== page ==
Maternal Inheritance of a Promoter Variant in the Imprinted PHLDA2 Gene Significantly Increases Birth Weight

Am J Hum Genet. 2012 Apr 6;90(4):715-9. doi: 10.1016/j.ajhg.2012.02.021. Epub 2012 Mar 22.

Abstract

Birth weight is an important indicator of both perinatal and adult health, but little is known about the genetic factors contributing to its variability. Intrauterine growth restriction is a leading cause of perinatal morbidity and mortality and is also associated with adult disease. A significant correlation has been reported between lower birth weight and increased expression of the maternal PHLDA2 allele in term placenta (the normal imprinting pattern was maintained). However, a mechanism that explains the transcriptional regulation of PHLDA2 on in utero growth has yet to be described. In this study, we sequenced the PHLDA2 promoter region in 263 fetal DNA samples to identify polymorphic variants. We used a luciferase reporter assay to identify in the PHLDA2 promoter a 15 bp repeat sequence (RS1) variant that significantly reduces PHLDA2-promoter efficiency. RS1 genotyping was then performed in three independent white European normal birth cohorts. Meta-analysis of all three (total n = 9,433) showed that maternal inheritance of RS1 resulted in a significant 93 g increase in birth weight (p = 0.01; 95% confidence interval [CI] = 22-163). Moreover, when the mother was homozygous for RS1, the influence on birth weight was 155 g (p = 0.04; 95% CI = 9-300), which is a similar magnitude to the reduction in birth weight caused by maternal smoking.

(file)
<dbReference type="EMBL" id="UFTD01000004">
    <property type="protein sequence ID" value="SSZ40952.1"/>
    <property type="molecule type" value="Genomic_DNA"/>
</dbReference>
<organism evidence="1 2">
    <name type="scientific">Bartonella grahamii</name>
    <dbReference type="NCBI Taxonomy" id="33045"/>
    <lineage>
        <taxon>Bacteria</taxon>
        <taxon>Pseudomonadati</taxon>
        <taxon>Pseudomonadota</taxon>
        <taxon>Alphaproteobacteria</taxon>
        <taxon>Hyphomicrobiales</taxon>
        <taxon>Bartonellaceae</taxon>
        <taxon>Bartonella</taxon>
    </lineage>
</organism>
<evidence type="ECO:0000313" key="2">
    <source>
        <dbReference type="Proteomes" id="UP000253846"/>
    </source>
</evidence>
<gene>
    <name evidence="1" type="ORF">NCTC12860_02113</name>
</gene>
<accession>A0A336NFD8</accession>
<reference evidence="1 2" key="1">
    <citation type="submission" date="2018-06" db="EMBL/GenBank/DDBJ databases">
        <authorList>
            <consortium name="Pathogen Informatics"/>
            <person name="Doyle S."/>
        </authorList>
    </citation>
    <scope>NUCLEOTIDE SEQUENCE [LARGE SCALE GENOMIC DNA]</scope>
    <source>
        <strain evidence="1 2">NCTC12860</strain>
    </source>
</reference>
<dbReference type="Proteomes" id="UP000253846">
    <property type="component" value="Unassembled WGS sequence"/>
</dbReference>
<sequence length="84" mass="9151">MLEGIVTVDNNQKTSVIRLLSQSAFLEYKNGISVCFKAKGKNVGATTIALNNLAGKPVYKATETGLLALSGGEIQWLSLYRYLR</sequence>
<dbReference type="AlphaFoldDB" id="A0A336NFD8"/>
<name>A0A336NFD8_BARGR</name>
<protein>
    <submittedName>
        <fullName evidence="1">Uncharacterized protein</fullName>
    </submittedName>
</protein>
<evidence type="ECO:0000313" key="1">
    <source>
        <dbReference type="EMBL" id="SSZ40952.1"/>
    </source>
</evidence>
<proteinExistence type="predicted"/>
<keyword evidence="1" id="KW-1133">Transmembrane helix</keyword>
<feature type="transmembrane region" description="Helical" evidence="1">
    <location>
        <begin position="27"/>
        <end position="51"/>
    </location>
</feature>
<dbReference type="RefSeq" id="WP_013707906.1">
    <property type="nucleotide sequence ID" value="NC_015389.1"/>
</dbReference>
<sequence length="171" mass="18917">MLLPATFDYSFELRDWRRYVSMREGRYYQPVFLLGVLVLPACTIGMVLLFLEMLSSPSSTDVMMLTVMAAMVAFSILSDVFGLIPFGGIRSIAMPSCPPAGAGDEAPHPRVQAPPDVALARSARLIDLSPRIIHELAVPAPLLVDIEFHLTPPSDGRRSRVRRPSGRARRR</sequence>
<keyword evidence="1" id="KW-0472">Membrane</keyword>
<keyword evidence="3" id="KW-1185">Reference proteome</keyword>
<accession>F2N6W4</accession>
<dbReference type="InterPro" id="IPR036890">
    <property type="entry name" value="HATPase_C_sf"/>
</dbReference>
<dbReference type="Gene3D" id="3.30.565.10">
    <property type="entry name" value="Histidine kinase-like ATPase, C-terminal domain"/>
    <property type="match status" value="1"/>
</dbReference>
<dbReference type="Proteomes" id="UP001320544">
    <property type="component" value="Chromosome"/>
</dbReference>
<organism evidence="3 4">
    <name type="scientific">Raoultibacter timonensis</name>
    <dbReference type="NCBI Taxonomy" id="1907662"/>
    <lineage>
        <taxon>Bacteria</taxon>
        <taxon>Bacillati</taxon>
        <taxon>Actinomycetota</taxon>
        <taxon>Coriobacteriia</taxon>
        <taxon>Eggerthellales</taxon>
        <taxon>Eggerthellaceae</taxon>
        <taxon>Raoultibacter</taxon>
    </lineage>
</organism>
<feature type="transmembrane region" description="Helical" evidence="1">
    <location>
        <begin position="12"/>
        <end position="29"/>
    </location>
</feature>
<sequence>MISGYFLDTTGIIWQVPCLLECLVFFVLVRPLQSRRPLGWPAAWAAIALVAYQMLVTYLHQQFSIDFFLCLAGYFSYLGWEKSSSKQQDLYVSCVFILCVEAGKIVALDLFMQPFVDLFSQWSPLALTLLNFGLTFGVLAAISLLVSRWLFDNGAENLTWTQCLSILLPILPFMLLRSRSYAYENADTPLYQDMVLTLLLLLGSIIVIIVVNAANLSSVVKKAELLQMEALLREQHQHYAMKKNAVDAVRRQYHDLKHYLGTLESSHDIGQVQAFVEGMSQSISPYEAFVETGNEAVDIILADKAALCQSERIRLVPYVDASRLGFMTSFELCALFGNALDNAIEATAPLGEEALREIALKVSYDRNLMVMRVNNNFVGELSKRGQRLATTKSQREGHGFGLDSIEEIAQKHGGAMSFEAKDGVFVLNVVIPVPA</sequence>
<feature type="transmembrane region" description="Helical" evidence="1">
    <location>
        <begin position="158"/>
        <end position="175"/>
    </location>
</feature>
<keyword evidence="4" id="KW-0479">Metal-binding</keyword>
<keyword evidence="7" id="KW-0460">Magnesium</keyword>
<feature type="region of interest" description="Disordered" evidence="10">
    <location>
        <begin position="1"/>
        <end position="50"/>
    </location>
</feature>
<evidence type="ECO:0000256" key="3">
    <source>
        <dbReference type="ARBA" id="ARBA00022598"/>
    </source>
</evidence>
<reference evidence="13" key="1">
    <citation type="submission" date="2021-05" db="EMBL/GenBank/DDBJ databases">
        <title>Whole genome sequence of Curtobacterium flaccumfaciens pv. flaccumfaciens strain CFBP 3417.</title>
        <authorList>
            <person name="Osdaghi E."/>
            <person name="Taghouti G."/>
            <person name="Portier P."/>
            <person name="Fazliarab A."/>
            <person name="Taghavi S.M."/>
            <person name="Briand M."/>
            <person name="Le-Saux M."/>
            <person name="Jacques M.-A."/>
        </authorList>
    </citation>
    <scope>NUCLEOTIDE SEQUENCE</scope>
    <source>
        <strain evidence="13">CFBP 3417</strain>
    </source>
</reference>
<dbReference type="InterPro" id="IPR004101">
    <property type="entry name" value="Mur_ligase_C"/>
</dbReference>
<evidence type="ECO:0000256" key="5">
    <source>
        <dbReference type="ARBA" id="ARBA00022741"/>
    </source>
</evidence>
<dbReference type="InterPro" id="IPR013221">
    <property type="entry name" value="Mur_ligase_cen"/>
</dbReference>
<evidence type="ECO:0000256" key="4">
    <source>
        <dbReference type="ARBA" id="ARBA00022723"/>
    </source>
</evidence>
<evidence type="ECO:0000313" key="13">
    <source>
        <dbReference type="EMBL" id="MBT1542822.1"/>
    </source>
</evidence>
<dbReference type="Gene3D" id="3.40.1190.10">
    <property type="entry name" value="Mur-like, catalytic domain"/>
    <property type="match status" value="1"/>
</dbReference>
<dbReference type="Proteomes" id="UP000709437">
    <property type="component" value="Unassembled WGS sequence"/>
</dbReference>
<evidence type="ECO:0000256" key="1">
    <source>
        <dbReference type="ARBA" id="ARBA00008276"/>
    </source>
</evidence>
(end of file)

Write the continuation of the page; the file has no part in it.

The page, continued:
Publication types

  • Research Support, Non-U.S. Gov't

MeSH terms

  • Adult
  • Base Sequence
  • Birth Weight / genetics*
  • European Continental Ancestry Group / genetics
  • Female
  • Fetus / metabolism*
  • Genetic Variation
  • Genomic Imprinting*
  • Humans
  • Infant, Low Birth Weight
  • Infant, Newborn
  • Male
  • Molecular Sequence Data
  • Nuclear Proteins / genetics*
  • Promoter Regions, Genetic*
  • Repetitive Sequences, Nucleic Acid / genetics

Substances

  • Nuclear Proteins
  • TSSC3 protein